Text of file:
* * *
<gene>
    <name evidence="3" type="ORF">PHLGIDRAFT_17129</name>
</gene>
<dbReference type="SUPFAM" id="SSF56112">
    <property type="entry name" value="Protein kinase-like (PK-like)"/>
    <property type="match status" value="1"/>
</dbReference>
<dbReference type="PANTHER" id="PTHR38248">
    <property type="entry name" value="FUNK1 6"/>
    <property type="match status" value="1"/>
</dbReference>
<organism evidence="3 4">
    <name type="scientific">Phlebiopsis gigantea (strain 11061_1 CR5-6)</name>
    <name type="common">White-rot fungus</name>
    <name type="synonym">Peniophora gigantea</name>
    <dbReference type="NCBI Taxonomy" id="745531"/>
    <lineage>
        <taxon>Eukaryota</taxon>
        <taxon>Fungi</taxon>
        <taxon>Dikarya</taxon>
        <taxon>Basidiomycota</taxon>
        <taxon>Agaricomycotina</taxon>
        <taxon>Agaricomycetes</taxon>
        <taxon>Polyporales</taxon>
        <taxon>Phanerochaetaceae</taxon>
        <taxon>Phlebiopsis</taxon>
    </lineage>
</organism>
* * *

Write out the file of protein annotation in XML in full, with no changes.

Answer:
<gene>
    <name evidence="3" type="ORF">PHLGIDRAFT_17129</name>
</gene>
<dbReference type="SUPFAM" id="SSF56112">
    <property type="entry name" value="Protein kinase-like (PK-like)"/>
    <property type="match status" value="1"/>
</dbReference>
<dbReference type="PANTHER" id="PTHR38248">
    <property type="entry name" value="FUNK1 6"/>
    <property type="match status" value="1"/>
</dbReference>
<organism evidence="3 4">
    <name type="scientific">Phlebiopsis gigantea (strain 11061_1 CR5-6)</name>
    <name type="common">White-rot fungus</name>
    <name type="synonym">Peniophora gigantea</name>
    <dbReference type="NCBI Taxonomy" id="745531"/>
    <lineage>
        <taxon>Eukaryota</taxon>
        <taxon>Fungi</taxon>
        <taxon>Dikarya</taxon>
        <taxon>Basidiomycota</taxon>
        <taxon>Agaricomycotina</taxon>
        <taxon>Agaricomycetes</taxon>
        <taxon>Polyporales</taxon>
        <taxon>Phanerochaetaceae</taxon>
        <taxon>Phlebiopsis</taxon>
    </lineage>
</organism>